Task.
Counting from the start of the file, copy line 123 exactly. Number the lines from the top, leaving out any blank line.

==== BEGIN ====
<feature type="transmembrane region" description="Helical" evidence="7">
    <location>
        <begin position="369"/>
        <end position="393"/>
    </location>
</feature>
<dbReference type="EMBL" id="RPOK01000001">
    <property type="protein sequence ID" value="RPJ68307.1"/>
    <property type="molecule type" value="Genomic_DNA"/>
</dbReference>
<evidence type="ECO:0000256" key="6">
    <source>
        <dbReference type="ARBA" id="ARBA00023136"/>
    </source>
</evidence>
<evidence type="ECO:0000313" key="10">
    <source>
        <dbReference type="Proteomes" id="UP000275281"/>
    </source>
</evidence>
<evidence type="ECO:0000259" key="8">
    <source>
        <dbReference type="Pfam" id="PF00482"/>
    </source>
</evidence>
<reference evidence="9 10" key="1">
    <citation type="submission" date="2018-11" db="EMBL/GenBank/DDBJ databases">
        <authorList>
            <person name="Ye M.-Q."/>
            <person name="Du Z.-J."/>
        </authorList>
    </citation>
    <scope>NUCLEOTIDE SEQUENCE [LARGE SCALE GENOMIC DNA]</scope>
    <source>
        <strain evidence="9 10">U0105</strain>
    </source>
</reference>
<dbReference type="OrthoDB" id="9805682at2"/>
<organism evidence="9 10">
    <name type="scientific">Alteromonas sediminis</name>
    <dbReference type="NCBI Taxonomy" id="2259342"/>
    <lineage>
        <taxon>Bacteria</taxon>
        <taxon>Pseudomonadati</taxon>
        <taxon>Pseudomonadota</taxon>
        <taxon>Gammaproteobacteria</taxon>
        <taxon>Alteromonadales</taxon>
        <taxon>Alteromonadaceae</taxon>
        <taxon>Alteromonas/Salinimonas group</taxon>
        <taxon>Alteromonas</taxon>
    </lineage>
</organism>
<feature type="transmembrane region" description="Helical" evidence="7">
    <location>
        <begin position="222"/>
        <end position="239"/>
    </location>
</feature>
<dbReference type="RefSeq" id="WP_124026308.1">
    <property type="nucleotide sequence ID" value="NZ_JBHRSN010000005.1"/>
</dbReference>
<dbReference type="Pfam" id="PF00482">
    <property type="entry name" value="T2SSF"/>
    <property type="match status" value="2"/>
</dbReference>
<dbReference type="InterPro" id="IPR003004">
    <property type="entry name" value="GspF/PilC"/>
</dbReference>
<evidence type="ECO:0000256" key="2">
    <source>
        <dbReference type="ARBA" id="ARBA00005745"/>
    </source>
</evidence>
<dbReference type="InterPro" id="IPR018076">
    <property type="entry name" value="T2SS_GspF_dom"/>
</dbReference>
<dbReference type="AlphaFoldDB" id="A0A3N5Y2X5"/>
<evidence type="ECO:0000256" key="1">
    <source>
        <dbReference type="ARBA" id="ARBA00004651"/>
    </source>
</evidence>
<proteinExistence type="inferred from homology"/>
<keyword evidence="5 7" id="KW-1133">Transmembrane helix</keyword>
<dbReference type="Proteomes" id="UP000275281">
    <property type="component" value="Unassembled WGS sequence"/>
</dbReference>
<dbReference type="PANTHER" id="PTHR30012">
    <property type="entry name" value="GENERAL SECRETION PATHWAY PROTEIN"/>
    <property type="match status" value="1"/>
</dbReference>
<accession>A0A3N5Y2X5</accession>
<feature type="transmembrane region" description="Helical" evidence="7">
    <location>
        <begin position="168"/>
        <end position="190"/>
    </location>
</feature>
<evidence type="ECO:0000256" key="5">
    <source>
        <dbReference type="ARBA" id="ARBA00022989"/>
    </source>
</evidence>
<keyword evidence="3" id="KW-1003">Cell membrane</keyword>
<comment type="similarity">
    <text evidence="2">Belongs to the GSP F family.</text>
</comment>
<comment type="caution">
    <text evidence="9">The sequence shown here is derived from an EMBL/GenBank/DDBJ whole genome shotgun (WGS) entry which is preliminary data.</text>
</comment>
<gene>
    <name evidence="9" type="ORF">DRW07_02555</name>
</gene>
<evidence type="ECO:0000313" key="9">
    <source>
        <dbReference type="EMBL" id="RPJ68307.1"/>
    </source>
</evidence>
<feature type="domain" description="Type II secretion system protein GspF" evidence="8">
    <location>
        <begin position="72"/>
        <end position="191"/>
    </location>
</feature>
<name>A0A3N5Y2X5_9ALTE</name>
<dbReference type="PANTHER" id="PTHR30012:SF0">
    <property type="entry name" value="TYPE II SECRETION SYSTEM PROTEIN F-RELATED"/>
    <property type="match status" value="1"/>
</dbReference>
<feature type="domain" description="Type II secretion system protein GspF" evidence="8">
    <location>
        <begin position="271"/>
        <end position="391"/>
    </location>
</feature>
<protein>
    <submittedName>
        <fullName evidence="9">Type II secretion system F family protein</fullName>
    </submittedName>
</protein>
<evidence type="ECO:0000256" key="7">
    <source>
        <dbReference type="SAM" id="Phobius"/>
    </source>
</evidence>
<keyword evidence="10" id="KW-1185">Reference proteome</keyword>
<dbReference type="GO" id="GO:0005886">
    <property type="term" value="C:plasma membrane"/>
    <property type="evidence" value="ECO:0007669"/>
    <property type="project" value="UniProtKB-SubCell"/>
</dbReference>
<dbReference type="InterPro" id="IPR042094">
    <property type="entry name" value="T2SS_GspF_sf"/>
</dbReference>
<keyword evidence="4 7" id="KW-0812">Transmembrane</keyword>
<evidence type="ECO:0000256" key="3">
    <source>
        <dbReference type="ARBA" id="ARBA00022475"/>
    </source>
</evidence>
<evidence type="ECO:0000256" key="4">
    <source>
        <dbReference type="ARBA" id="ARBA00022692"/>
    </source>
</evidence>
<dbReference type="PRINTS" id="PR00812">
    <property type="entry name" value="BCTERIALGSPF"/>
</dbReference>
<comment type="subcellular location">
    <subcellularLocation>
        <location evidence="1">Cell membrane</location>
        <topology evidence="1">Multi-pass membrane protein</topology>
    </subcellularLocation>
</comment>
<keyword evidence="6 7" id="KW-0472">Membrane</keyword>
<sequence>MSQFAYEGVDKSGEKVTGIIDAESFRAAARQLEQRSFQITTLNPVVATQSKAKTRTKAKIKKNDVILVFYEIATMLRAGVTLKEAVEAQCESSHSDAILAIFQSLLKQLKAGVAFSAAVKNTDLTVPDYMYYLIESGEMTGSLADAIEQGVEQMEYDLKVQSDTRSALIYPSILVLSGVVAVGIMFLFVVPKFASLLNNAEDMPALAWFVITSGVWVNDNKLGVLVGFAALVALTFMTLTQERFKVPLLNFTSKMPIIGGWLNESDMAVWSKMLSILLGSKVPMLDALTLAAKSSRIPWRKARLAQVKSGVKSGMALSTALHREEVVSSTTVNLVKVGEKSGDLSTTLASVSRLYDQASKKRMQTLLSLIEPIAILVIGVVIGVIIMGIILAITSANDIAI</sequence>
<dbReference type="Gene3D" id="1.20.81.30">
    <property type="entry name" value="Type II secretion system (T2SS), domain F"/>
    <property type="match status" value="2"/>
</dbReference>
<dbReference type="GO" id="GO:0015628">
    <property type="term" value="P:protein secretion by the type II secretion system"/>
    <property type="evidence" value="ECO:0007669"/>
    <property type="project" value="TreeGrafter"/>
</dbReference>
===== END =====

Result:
    </location>